Reid raises sequester debate after deadly military training accident

Just hours after an explosion killed seven Marines in his home state, Nevada Sen. Harry Reid used the fatal training accident as an opportunity to talk about the potential impact of the sequester on military readiness.

The Senate Democratic leader initially took to the floor Tuesday to mourn the deaths of the seven Marines, killed during a training exercise at Hawthorne Army Depot in Nevada.

"My thoughts are with those who are injured and of course the families of those who lost loved ones," Reid said.

But then, after explaining that the Marines were at the depot for training, Reid went on to use the tragedy as a segue to talk about the importance of canceling the automatic budget cuts known as sequester.

"It's just not appropriate, Mr. President, that our military can't train and do the maintenance necessary," Reid said. "These men and women, our Marines, were training there in Hawthorne and with the sequester it's going to cut this stuff back, and I just hope everyone understands sacrifices made by our military, they are significant."

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    While using the activities at the Nevada facility as an example of critical training that would be cut, Reid did not appear to directly link the budget cuts to the deaths.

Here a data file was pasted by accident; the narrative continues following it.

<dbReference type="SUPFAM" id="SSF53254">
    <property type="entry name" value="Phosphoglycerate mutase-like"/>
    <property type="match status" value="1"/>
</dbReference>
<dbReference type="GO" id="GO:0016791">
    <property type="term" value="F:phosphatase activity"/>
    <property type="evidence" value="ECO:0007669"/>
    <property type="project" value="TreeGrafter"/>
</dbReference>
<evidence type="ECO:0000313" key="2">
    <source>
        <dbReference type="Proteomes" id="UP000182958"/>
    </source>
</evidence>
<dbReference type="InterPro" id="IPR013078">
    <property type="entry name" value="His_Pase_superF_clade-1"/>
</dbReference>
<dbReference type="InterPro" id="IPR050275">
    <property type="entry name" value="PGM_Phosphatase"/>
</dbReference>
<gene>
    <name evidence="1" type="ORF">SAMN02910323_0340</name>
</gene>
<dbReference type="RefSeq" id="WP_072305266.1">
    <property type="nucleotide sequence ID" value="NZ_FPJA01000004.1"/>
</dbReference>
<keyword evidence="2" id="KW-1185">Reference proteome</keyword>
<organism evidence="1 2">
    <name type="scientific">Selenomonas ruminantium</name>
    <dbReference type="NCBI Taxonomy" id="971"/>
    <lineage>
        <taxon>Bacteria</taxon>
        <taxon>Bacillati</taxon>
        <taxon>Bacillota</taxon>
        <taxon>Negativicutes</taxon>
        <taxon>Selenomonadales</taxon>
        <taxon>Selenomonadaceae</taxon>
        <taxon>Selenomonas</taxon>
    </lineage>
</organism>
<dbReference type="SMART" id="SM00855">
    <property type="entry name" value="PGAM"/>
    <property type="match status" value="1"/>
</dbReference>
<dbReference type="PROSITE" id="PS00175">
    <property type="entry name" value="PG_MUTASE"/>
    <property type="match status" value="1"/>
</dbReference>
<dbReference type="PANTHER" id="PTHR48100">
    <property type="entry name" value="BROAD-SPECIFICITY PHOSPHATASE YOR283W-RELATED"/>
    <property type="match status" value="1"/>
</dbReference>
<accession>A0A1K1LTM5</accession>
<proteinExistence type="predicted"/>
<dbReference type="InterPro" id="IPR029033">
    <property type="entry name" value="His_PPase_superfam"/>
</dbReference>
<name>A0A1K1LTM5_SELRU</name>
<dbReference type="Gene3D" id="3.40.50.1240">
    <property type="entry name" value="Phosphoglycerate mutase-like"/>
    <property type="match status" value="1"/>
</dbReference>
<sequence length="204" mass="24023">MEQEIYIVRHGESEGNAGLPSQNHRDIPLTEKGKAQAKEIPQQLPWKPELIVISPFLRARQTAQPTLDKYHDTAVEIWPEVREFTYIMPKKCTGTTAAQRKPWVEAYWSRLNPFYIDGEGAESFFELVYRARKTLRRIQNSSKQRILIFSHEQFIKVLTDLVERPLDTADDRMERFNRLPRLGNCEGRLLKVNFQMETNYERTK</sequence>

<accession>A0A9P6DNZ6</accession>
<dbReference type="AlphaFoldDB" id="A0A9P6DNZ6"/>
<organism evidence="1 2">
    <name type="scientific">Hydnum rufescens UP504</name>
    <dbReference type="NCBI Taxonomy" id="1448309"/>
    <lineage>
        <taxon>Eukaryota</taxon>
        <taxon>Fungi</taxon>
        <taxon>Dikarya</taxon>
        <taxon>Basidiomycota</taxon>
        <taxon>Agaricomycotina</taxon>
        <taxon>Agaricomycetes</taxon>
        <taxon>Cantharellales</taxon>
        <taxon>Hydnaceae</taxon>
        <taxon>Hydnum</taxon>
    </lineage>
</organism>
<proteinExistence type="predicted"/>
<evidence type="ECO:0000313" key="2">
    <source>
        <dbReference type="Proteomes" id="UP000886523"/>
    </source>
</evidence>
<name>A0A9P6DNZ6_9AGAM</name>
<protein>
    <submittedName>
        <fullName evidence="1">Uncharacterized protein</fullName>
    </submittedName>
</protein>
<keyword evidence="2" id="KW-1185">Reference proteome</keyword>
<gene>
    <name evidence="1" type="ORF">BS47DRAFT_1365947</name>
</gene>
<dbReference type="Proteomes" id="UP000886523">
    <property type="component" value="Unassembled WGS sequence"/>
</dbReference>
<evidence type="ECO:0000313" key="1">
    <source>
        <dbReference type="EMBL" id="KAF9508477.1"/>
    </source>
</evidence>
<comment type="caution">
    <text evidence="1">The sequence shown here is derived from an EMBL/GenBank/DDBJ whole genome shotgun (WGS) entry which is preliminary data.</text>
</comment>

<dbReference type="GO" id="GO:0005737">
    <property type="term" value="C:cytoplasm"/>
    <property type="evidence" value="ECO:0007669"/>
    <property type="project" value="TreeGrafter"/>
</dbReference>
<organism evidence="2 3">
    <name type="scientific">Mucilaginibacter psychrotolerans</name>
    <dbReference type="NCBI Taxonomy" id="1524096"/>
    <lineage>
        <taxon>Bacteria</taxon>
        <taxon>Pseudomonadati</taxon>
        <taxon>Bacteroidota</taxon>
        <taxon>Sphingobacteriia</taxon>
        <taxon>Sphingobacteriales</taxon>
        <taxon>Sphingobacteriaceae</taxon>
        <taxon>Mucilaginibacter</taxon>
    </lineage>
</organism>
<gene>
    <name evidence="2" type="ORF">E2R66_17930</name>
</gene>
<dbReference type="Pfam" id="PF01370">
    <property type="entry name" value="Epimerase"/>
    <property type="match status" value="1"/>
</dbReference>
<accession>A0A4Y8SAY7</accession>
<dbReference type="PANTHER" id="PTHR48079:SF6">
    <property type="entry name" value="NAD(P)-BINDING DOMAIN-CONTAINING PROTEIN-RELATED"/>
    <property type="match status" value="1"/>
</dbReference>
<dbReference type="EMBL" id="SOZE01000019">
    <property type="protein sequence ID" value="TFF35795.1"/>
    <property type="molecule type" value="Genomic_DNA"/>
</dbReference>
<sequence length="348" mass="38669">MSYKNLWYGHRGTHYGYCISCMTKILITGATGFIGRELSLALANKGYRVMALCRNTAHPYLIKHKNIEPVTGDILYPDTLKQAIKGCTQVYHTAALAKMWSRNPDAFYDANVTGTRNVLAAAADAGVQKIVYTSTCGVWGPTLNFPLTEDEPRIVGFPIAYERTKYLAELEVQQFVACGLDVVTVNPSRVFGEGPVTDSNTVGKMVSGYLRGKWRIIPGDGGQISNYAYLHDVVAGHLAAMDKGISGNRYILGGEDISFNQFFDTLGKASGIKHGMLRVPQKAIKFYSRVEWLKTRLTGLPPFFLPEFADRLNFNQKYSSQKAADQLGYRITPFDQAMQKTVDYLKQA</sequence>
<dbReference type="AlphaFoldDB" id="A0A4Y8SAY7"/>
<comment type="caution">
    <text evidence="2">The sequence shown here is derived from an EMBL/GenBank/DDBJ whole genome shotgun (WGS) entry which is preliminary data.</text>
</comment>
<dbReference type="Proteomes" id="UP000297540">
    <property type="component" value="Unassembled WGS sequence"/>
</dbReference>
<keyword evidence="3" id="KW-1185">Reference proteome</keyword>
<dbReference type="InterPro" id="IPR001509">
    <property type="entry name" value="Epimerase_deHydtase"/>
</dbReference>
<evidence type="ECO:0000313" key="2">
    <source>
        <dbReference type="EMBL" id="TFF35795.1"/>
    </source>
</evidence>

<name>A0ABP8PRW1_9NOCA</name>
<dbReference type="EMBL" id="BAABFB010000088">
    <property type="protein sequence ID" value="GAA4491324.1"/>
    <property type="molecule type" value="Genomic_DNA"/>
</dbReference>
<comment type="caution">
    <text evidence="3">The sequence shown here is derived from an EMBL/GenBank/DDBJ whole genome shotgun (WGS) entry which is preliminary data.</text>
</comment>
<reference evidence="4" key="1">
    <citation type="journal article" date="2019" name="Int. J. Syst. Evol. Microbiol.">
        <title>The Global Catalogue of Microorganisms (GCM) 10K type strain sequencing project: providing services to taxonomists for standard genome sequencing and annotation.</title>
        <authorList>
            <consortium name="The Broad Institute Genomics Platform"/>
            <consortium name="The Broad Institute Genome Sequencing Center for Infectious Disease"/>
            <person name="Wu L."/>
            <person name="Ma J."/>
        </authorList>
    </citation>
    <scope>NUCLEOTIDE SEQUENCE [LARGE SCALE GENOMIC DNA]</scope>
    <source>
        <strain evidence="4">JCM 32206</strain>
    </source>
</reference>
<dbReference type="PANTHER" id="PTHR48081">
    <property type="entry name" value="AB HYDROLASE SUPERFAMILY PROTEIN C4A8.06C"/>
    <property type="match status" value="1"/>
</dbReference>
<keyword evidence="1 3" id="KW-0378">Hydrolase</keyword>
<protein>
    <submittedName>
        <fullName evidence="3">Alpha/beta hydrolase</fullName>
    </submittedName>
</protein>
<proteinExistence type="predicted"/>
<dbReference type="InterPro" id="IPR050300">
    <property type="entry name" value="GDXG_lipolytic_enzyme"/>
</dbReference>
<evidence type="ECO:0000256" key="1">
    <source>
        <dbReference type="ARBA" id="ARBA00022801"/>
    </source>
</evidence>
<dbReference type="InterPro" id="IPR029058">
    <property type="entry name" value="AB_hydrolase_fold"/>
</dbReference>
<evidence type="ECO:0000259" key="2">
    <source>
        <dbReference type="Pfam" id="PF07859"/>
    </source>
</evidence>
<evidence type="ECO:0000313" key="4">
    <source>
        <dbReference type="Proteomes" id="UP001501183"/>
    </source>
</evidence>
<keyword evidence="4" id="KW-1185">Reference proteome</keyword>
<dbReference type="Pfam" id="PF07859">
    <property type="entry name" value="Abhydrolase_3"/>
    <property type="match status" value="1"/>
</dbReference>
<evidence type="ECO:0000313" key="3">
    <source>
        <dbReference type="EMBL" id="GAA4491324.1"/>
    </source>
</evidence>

Still, some took offense at his comments.

    "I don't know how anyone could link this accident to budget cuts. Budget cuts would never cause Marines to operate in unsafe conditions," one Marine official told Fox News.

    Reid urged Congress to pass a bill allowing the military flexibility to move around money and spare certain parts of the budget. His office later sought to clarify his reference to the deadly explosion.

    "In the wake of the Hawthorne tragedy, Senator Reid's thoughts are with the Marines who were killed or injured and their loved ones," spokeswoman Kristen Orthman said. "The idea that Senator Reid thinks the Hawthorne tragedy has anything to do with the sequester is absurd and unsubstantiated by his remarks on the topic. Marines would not be forced to operate under unsafe conditions due to budget cuts."

    A senior Pentagon official adds: "Reid didn't directly tie sequestration and the tragedy at Hawthorne. He made a general point about how training and readiness will suffer if sequestration isn't lifted."

    The cause of the explosion is still under investigation by the Marines. But military officials confirm that a 60-millimeter mortar round exploded prematurely inside its tube at about 10 p.m. local time Monday. This was a nighttime live fire exercise carried out at an Army ammunition depot.

    Seven Marines from North Carolina's Camp Lejeune from the 2nd Marine Division were killed -- three of them immediately.

    The others died while waiting to be transported to nearby hospitals. Some of the wounded were taken to Reno.

    The Hawthorne Army Depot has been used since 1930. It is 230 square miles and has nearly 3,000 buildings.